But his wife was running up credit card bills that were breaking him, and another dealer was interested. Maybe Polsky should sell the work, recoup a couple hundred thou, pay Visa off and relax a little. After some sleuthing, due diligence and thinking, he did. And then the art market exploded, and suddenly Warhols were commanding eight figures, not six, and Polsky was left out in the dust. In his chatty insider tome 'I Sold Andy Warhol (Too Soon)' (Other Press; $29.95), Polsky uses a conversational tone to explain what happened in the art market and how. For those who care about the business of art with even the slightest fervor they feel for works of art themselves, I Sold Andy Warhol offers a fascinating glimpse behind the walls of the galleries, auction houses and museums that make good art good business.—G.G.
Much like a New Age female Harry Potter, the heroine of 'Schizandra and the Gates of Mu' by Laura Bruno (International Renaissance Press; $16), Schizandra Ginger Parker loses her parents under tragic and slightly suspicious conditions. Like Harry, she enters a world of magical creatures and mysterious spirits which help or hinder her attempts to fight darkness and find the light in the universe. Adding to the mystification are an addicted cocoa-pod-popping, shift-shaping queen, talking crystals and a galactic butterfly that Schizandra encounters in underground passages while in a coma-like sleep. Readers get a blow-by-blow Tarot card/numerology/astrological reading which explains the heroine's back story, and how her ultimate destiny will change the world when its mythical end occurs in 2012.—S.D.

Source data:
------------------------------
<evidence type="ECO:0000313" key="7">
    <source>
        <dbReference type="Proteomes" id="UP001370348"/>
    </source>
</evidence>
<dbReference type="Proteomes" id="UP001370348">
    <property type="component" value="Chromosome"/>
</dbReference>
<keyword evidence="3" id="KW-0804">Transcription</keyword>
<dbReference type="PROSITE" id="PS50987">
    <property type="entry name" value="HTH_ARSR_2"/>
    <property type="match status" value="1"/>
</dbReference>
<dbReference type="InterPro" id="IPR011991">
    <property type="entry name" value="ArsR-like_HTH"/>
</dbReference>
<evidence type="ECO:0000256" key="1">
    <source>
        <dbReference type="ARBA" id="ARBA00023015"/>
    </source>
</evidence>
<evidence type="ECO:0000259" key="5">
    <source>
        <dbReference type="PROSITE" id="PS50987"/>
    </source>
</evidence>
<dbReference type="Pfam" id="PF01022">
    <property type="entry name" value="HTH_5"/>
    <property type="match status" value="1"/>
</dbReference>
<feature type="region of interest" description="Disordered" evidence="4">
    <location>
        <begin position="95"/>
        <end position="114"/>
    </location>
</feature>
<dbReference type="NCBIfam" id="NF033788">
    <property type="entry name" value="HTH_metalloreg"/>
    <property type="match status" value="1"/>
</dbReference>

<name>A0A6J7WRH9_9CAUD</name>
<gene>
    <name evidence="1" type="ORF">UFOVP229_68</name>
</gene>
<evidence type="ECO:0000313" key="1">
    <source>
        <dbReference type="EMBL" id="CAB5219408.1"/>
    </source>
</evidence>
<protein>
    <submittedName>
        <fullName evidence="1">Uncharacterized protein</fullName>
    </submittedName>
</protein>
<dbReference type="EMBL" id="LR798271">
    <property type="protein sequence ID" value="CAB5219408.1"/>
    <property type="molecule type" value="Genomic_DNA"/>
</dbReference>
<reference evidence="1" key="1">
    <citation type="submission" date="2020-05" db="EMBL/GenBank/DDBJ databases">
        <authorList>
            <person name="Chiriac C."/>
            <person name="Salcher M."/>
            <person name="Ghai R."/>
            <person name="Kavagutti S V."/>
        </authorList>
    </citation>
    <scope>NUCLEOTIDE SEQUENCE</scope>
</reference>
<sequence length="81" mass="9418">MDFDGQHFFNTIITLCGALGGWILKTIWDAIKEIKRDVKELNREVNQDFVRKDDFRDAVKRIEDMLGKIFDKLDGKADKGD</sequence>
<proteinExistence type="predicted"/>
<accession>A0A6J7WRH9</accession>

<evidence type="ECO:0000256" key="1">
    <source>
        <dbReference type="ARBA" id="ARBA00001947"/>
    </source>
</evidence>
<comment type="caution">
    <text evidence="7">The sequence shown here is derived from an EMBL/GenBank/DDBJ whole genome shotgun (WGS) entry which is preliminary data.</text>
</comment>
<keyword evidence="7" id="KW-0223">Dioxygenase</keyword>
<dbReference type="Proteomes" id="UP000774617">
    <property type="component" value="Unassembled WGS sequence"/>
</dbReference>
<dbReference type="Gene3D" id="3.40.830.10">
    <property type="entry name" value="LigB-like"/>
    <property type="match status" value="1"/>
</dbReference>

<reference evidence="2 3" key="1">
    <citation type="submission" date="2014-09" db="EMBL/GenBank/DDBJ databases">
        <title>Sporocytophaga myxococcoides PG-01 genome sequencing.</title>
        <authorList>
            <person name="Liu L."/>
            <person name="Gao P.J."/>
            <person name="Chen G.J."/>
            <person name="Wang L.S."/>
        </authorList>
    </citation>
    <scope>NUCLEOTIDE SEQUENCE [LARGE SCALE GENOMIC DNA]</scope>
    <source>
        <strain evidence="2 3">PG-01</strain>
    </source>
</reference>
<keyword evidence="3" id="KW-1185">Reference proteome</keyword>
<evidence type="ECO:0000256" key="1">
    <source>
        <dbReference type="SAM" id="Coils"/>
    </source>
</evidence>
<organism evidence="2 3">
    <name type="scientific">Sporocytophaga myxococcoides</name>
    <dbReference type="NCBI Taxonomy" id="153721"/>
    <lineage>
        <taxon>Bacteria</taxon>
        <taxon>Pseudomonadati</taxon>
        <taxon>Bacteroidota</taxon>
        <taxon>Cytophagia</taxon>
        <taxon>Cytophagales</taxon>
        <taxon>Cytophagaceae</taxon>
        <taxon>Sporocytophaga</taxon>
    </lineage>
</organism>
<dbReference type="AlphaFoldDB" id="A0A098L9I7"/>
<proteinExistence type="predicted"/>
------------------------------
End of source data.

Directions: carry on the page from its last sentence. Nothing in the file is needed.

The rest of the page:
A collection of essays addressing the needed marriage of two very green issues, organic farming and wildlife conservation, has been carefully collected and edited by Healdsburg resident Daniel Imhoff and Jo Ann Baumgartner. 'Farming and the Fate of Wild Nature: Essays on Conservation-Based Agriculture' (Watershed Media; $16.95) lends a forum for luminaries such as Michael Pollan, Wendell Berry and Barbara Kingsolver, among others, to advocate for the need to change current agricultural and conservation practices.
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The book is divided into four sections which concentrate on such core issues as the condition of salmon or bee populations, the challenges of biodiversity, and finally, the influences of society and culture on agrarian practices and native wildlife. This is Imhoff's second volume of essays published through his own nonprofit Watershed Media and the first collaboration with the Baumgartner, director of the Wild Farm Alliance, an organization which promotes agriculture that aids in the protection and restoration of wild flora and fauna.—S.D.
Forestville author and editor Barbara Baer has been looking east a lot lately. Under her own Floreant Press imprint, she last published Pomegranate Roads: A Soviet Botanists's Exile from Eden. This year she gives us the novella 'Grisha the Scrivener' (Ghost Road Press; $15.95), an old-fashioned story of a midcareer journalist with a gift for seeing occasional beauty who is in search of many things, the true nature of Mother Russia among them. Cynical yet easily humbled, Gregory Gregorovich Samidze of Uzbekistan feels lust and disgust in equal measure as he navigates through the shuttered world of mid-20th-century Soviet malaise. Baer's language and eye are striking as always, keeping her dense topic as tightly woven as an excellent Tashkent rug.—G.G.